Oculus Story Studio Producer on Samsung Collaboration, Cultural Immersion
Creative producer Yelena Rachitsky spoke about how virtual reality can create a visceral understanding of the world and is marking a revolutionary paradigm shift in media culture.
South Korean filmmakers, famed for their conservatism when it comes to new media, are unsurprisingly wary about virtual reality (VR) and once again demonstrated their caution at the Korean Film Council's annual Global Forum held in Seoul earlier this month. But with the Bucheon International Fantastic Film Festival (BiFan) preparing a special VR program for its 20th anniversary edition, and Samsung attracting scores of tourists for its VR Gear showroom, Oculus Story Studio's creative producer believes there is great potential for the medium in South Korea and other Asian countries
"The richness of the film history here does leave some filmmakers slightly hesitant to venture into VR, but what I learned [is] that early theater in Korea was actually a 360-degree experience," said Yelena Rachitsky, a guest speaker during the forum, following a tour of Samsung's D'light showroom featuring Oculus technology, with The Hollywood Reporter.
"The audience would stand all around the stage, and the actors would act directly to the audience. It's interesting that sometimes we should look to the past to understand how to create for the future. I'd be curious to see 360 experiences using those previous techniques mixed in with the tech of the present to see how Korea will venture into the 360 storytelling space."
Local industry insiders believe that the Korean media culture will influence other Asian regions, such as China, a major importer of Korean talent ranging from scriptwriters to VFX artists. "There is great demand for Korean filmmaking know-how, technology and trends in China, and Korea's experimentation with VR will most positively influence how things are done in China," said film critic Jung Ji-ouk.
Ever since Oculus showcased VR for the first time at Sundance in 2013, some 2 million hours of Gear VR is being watched per month and the figure is expected to go up to 3 million hours soon, according to Rachitsky. About 80 percent of people of those who use Gear VR everyday watch video content. The producer believes that VR will dramatically transform the landscape of media culture across the globe, marking a true paradigm shift.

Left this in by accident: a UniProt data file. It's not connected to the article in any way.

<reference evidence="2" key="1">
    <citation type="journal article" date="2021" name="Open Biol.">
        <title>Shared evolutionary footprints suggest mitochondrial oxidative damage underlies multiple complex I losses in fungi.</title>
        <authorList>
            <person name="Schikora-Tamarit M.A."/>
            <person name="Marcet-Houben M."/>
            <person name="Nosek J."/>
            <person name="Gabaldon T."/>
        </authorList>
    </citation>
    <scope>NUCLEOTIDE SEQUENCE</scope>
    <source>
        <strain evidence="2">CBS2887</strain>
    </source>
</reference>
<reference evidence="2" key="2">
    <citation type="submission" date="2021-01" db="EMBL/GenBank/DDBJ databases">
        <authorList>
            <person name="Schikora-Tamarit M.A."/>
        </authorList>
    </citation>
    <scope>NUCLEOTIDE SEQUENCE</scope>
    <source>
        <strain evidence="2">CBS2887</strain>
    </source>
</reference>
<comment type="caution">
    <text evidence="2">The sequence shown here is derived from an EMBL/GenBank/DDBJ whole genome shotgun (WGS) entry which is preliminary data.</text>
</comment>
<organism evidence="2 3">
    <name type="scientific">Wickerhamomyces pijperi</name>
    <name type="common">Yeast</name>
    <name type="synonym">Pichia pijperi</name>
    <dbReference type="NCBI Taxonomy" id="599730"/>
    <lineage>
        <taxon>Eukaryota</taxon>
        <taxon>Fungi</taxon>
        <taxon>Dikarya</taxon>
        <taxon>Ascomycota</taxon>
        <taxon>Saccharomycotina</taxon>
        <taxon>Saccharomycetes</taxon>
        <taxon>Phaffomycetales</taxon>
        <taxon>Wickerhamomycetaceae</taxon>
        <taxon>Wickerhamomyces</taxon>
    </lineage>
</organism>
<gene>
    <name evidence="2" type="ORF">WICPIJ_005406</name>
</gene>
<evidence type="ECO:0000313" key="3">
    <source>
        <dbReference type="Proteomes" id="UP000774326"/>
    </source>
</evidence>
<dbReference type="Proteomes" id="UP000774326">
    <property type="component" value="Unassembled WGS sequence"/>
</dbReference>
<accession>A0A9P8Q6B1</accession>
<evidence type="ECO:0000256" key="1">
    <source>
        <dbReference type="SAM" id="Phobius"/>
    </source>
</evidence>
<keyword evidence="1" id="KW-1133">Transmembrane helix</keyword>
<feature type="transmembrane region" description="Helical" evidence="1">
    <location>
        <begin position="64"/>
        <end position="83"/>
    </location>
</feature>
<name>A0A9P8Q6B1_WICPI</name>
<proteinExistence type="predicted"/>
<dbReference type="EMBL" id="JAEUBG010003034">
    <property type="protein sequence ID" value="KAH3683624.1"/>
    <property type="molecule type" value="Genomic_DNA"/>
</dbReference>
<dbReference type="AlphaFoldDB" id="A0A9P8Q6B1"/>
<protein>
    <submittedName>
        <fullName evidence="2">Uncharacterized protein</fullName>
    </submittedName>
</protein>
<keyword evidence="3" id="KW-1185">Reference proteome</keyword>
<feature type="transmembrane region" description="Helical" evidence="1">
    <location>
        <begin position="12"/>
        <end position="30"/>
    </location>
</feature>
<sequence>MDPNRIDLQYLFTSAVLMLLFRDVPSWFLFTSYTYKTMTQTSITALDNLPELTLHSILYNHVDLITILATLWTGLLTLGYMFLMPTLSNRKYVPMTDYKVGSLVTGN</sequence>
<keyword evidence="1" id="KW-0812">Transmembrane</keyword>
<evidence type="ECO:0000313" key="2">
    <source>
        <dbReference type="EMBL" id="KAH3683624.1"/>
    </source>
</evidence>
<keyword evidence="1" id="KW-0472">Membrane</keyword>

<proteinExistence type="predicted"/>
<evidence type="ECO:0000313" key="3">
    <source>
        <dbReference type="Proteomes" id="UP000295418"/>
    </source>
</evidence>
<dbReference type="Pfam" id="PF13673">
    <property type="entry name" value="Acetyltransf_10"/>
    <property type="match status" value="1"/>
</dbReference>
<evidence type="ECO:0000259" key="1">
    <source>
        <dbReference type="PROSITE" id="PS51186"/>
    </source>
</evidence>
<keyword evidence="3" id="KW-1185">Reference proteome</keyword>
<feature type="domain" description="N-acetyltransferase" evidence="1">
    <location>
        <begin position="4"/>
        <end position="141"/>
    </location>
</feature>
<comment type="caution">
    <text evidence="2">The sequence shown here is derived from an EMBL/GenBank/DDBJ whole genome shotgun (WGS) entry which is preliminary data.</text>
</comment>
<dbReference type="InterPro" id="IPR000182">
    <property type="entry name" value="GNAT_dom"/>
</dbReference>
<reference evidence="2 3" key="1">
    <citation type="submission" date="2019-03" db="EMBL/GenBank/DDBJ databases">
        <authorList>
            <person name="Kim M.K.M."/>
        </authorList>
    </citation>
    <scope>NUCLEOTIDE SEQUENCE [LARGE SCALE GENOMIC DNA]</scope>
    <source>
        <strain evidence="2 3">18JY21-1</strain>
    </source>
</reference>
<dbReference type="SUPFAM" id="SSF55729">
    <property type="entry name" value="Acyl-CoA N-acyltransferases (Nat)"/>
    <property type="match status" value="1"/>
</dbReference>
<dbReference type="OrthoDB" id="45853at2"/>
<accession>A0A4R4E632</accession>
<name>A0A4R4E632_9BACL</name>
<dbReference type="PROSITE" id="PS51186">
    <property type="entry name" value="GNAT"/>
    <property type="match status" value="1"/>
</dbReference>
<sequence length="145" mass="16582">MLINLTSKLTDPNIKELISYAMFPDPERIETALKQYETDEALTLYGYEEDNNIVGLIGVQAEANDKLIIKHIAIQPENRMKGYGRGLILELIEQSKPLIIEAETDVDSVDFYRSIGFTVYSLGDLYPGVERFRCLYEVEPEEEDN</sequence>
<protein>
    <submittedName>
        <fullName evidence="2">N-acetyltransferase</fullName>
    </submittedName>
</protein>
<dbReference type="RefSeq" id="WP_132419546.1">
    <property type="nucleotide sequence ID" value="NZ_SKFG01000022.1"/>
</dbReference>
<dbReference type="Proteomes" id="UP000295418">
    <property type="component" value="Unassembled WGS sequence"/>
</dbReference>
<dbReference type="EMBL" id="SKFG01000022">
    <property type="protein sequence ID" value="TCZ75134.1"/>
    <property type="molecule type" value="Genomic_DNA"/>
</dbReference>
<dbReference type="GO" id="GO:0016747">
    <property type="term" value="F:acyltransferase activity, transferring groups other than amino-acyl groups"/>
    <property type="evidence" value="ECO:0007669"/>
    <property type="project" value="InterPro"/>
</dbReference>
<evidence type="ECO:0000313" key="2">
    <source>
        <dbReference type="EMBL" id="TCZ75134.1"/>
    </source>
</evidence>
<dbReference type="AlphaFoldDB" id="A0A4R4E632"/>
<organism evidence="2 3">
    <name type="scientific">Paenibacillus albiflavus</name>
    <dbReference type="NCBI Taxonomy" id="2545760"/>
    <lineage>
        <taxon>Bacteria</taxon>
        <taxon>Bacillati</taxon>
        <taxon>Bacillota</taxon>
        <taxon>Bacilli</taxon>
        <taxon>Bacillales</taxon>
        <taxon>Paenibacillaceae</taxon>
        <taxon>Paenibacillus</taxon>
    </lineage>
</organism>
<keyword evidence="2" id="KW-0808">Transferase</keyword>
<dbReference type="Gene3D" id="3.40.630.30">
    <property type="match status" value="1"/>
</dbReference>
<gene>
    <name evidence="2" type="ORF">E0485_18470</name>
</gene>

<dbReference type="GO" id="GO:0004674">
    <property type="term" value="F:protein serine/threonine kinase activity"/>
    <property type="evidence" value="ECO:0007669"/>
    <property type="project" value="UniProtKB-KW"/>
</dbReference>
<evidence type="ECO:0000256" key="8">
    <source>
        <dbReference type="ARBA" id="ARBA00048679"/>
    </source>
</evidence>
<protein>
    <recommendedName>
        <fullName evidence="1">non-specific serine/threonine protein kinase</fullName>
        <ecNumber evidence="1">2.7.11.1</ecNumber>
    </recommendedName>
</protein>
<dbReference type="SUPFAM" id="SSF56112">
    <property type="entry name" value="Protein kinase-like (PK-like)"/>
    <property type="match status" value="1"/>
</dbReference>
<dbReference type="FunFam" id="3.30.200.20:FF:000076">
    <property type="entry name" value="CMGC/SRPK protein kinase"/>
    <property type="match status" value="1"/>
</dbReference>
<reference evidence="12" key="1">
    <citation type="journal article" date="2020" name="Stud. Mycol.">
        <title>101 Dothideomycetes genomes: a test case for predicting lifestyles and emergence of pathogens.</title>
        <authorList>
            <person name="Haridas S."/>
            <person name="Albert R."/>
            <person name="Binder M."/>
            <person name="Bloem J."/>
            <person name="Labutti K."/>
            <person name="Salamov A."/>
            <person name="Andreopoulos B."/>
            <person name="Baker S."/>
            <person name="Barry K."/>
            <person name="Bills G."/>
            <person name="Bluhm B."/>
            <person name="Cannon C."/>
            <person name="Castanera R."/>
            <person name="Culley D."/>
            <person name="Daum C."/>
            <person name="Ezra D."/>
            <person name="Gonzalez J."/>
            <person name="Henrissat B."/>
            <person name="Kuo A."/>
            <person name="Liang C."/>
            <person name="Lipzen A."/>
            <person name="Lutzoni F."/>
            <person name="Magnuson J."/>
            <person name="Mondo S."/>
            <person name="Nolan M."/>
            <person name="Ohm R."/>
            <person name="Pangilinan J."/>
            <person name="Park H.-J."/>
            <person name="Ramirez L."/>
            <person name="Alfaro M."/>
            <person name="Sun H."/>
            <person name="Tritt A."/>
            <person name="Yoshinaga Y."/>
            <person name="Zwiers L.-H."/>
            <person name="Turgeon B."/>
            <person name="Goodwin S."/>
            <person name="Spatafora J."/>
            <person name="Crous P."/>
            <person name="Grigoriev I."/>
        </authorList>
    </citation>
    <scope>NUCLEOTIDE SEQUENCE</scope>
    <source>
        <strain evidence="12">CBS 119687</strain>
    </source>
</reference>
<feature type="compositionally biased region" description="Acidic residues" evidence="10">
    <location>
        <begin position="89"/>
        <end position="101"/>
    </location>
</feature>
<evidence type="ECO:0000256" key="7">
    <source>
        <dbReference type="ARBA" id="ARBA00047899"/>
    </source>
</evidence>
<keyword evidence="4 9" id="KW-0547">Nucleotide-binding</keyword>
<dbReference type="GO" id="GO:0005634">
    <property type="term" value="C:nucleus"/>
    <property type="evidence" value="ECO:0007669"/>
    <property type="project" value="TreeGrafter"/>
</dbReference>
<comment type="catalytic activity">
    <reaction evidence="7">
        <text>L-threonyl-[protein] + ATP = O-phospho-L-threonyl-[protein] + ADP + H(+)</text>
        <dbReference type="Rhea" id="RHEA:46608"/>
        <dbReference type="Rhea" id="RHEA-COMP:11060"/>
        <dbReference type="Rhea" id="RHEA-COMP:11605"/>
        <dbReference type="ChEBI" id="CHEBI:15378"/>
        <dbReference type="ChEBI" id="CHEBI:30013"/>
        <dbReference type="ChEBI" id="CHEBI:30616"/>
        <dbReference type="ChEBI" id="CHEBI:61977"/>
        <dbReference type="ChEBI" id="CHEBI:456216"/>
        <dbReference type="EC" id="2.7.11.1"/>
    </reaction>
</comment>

"VR is different from 3D. 3D wasn't a paradigm shift; it was still limited to a rectangular box. But VR means the convergence of different media. The digital landscape of filmmaking, and the time structure we're used to, is getting blurred," she said.
This is often challenging to filmmakers, Rachitsky explains, because filmmakers are accustomed to having full control of the way the viewer perceives and experiences their work. "Now they have to let go of their control and let the audience feel more like they're part of the experience."
VR, however, does not change the ultimate nature of storytelling.
"Technology is always just a framework and a tool; it's always about [translating] people's ideas and brining life into it. VR is fully immersive, and geared toward the human," she said. The French VR production Notes on Blindness for example, utilizes the audio diaries of visually-impaired academic John Hull to allow viewers to experience a world without sight. The work, furthermore, reflects a visceral quality that is unique to French cinema. Likewise, Hollywood VR content often reflects the industry's love of action films. "I am interested in what the Korean sentiment will bring to VR," she said.
"For me, the experience of culture immersion rarely loses the ability to broaden my perspective of cultures, traditions and a way of life for people who have had different experiences, as it did on this trip [to Korea]," she said. "It furthers my conviction of VR's possibilities for immersion to broaden perspectives and create a deeper, more visceral level of understanding around common human traits regardless of cultural differences."
Also as head of education at the studio, Rachitsky says she is looking forward to working with film students who are part of the younger generation that grew up in the digital age. "It will be interesting to see what kind of perspectives they will bring," she said, which is all the more meaningful because VR is still in the works. "The VR storytelling industry is not fully formed. Everyone is experimenting and making mistakes. In film history, the edit was an accident that worked. What are these accidents that we are making in VR that will help us create something new?"